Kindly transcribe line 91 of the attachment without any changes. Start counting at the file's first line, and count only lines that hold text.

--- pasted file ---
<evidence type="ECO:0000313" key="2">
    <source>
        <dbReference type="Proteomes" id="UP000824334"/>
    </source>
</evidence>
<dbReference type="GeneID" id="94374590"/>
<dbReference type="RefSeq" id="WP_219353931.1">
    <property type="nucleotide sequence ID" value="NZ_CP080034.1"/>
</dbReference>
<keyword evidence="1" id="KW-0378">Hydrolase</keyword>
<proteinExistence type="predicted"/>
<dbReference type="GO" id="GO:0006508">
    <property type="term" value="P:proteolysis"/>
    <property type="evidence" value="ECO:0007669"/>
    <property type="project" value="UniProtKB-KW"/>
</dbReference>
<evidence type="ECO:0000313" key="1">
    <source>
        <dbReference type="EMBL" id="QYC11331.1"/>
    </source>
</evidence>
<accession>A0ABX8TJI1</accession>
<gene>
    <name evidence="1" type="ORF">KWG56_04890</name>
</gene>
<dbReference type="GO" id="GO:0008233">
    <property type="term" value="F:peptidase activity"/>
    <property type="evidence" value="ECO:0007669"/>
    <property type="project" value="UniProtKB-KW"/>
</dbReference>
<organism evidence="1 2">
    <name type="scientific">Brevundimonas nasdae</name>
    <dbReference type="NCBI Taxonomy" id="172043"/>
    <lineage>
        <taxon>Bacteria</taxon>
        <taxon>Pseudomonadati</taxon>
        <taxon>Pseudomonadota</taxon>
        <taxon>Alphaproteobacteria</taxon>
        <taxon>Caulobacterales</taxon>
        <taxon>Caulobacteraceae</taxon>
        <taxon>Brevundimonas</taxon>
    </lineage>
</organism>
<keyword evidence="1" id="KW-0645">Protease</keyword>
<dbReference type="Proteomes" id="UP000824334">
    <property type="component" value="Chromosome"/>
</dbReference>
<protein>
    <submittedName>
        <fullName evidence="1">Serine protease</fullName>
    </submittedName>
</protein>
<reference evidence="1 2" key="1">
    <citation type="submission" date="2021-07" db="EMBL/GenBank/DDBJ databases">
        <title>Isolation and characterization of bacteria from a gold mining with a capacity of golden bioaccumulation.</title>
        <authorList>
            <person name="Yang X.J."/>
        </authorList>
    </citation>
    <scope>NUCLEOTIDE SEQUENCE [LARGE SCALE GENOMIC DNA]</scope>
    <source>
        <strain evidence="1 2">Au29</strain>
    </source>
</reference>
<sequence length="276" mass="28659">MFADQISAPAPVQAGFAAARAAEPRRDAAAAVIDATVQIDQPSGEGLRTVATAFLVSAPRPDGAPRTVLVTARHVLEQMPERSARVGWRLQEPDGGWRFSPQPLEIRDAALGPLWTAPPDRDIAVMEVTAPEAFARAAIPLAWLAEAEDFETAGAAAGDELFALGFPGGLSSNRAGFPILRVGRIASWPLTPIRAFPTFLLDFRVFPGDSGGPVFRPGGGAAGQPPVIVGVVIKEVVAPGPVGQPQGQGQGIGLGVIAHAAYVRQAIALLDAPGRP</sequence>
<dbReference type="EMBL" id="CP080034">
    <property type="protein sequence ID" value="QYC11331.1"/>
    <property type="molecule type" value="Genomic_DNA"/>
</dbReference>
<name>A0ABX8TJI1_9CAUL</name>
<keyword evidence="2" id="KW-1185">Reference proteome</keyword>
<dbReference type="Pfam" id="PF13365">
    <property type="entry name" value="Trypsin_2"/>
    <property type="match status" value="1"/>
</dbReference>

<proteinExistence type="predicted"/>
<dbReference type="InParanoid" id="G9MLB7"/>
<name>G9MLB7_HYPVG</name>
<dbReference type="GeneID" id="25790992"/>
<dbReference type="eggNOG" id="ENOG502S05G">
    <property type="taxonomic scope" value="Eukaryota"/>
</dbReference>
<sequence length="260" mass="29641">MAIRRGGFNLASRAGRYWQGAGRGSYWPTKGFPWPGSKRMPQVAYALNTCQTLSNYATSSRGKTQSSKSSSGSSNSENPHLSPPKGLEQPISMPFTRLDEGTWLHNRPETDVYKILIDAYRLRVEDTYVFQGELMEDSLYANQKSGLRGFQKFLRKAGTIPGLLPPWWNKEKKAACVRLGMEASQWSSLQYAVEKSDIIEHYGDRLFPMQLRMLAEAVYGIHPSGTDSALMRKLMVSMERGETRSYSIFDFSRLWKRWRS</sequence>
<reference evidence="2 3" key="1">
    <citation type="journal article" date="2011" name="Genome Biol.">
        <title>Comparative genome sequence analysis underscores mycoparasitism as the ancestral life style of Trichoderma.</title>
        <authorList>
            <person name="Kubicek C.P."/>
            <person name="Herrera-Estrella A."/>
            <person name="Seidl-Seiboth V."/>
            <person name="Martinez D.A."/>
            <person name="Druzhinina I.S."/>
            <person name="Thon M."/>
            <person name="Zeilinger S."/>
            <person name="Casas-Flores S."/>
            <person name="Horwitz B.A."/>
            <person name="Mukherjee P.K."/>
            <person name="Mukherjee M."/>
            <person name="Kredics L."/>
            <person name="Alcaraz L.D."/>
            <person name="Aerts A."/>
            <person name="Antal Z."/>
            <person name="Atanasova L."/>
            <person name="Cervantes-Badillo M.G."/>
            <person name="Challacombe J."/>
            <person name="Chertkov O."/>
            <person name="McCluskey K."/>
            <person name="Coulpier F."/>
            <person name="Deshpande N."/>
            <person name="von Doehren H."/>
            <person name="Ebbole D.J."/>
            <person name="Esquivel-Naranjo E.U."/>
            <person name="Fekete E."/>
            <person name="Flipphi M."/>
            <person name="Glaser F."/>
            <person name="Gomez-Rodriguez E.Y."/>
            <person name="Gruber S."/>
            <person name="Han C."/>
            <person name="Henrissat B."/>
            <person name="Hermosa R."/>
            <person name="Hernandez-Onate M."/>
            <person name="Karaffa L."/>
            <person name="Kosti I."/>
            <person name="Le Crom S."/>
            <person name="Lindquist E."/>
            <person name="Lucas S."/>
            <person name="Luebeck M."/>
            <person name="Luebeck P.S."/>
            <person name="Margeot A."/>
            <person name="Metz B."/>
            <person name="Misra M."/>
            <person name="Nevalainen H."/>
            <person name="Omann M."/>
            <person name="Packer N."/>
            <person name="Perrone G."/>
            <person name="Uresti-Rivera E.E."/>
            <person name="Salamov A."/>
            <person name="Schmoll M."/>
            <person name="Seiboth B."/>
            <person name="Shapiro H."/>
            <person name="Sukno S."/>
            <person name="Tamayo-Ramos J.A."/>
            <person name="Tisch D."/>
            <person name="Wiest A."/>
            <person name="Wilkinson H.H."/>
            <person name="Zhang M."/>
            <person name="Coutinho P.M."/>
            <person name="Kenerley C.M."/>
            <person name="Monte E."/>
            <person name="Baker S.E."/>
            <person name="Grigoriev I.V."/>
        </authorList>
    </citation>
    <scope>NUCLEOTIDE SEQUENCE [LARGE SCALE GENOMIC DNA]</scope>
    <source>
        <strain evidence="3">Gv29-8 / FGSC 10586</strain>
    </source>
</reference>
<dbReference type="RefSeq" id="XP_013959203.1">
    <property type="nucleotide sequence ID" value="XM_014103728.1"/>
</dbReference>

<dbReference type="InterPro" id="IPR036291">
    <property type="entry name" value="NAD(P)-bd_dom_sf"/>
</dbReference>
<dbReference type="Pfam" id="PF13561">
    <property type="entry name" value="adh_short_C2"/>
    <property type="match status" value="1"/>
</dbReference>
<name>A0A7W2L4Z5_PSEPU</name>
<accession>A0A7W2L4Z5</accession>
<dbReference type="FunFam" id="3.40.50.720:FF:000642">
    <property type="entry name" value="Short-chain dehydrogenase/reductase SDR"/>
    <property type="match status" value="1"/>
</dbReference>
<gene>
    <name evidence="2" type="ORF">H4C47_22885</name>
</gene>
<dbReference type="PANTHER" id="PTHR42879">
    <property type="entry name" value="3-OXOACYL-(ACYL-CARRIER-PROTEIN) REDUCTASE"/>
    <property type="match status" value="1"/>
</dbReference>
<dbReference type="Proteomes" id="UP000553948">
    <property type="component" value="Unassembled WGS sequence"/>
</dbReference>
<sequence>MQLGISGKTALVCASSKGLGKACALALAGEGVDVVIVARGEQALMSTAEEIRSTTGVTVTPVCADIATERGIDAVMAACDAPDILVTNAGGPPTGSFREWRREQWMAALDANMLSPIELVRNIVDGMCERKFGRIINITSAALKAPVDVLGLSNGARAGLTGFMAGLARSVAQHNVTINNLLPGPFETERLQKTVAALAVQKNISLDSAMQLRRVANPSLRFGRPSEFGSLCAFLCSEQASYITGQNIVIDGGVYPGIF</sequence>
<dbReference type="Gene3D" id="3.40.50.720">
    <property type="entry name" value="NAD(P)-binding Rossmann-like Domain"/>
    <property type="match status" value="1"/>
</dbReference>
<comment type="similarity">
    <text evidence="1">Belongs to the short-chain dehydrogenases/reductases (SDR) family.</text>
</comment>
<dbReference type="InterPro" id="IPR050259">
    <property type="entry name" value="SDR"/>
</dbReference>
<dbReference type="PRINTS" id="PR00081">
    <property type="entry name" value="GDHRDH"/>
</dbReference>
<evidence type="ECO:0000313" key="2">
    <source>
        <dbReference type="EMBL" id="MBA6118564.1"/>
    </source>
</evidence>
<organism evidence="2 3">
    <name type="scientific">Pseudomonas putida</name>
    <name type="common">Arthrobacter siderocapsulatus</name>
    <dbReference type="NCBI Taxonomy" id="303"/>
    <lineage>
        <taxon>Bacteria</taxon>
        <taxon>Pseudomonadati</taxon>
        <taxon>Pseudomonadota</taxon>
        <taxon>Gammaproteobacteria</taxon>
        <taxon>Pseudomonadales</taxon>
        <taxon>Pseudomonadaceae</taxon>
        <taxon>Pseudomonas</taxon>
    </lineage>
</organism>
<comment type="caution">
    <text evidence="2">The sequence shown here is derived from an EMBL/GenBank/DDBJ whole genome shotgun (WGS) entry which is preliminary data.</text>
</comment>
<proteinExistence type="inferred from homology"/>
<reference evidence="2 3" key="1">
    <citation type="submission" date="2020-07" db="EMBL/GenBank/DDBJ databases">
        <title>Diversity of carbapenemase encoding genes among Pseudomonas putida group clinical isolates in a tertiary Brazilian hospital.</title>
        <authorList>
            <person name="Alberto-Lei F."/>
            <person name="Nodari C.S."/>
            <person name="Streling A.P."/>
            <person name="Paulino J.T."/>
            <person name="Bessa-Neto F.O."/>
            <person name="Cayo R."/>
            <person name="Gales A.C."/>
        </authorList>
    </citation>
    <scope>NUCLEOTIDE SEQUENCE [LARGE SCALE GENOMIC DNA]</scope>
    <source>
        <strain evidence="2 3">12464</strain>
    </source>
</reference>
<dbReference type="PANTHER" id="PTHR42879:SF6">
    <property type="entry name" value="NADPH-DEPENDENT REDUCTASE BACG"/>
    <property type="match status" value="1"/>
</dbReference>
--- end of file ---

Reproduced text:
            <person name="Martinez D.A."/>